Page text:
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Marine Conservation Biology:
A New Science for the 21st Century

Two decades ago, scientists in many disciplines had valuable expertise relevant to conservation, but little cross-fertilization among disciplines occurred. Then, at Michael E. Soulé's landmark Conference on Conservation Biology in 1978, the new science of conservation biology was born, bringing focus to research on conserving dwindling populations, species and ecosystems. Scientists in many disciplines -- including systematics, ecology, biogeography, evolutionary biology, genetics, molecular biology, fishery biology, wildlife biology, forestry and ethnobotany -- made important contributions on how to conserve biological diversity. The momentum grew with the publication of the first book Conservation Biology: An Evolutionary-Ecological Perspective (1980) edited by Michael E. Soulé and Bruce A. Wilcox and the creation of the Society for Conservation Biology in 1986. Conservation biology has undergone remarkable growth, and its flagship journal, Conservation Biology, is read by thousands of scientists, including the Society for Conservation Biology's 5,000+ members.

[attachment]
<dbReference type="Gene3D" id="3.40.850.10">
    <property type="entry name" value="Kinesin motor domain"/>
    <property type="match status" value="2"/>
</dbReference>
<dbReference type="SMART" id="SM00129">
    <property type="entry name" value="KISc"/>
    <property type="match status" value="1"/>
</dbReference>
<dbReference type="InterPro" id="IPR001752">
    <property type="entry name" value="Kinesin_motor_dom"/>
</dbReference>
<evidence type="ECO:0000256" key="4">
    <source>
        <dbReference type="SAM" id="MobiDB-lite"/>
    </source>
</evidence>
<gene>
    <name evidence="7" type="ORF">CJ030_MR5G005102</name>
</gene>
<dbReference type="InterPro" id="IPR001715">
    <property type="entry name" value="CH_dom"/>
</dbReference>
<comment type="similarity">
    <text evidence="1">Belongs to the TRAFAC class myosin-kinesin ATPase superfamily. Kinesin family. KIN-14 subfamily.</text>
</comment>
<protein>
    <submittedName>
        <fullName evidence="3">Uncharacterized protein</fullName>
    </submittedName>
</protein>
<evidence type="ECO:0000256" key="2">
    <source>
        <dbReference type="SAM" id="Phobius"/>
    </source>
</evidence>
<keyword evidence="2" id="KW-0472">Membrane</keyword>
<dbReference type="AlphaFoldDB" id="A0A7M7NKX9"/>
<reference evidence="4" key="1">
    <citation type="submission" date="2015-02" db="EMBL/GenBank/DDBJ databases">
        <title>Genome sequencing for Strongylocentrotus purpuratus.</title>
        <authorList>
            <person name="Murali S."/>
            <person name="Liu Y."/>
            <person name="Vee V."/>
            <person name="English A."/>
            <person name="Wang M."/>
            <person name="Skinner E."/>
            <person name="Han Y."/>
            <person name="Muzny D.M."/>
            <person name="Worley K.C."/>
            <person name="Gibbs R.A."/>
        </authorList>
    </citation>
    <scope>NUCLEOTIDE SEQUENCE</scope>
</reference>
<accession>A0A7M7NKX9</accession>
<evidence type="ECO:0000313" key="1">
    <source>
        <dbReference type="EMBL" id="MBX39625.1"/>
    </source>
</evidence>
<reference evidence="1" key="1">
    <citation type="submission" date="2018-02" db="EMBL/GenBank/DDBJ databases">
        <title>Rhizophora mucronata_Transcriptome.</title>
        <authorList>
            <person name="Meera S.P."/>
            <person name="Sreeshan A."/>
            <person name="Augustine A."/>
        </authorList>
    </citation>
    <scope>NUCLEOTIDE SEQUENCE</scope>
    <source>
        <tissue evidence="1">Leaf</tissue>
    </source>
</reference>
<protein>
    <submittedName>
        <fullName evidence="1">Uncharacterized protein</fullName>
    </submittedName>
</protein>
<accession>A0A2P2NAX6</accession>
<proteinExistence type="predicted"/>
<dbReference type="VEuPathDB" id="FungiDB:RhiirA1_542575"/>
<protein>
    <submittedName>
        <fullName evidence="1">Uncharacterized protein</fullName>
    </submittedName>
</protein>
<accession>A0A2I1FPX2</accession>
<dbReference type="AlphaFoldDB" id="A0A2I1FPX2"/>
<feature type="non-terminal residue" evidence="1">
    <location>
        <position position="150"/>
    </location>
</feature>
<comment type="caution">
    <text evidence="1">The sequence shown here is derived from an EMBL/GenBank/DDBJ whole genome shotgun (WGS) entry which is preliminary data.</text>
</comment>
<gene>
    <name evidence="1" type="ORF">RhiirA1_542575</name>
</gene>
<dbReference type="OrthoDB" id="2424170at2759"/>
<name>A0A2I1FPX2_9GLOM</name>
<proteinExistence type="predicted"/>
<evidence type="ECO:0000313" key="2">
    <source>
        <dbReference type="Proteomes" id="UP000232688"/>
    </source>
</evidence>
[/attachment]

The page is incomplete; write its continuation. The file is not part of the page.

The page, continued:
This young science has made a major difference in conservation issues such as in the fights over the northern spotted owl and ancient forests. But its focus is largely terrestrial. A review by Irish and Norse (1996) in Conservation Biology showed papers on terrestrial species and ecosystems outnumber marine ones 13:1. Marine scientists need to strengthen conservation in the sea, just as terrestrial scientists have contributed to conservation on land by creating a new science to cross traditional disciplinary boundaries in the cause of maintaining biological diversity.

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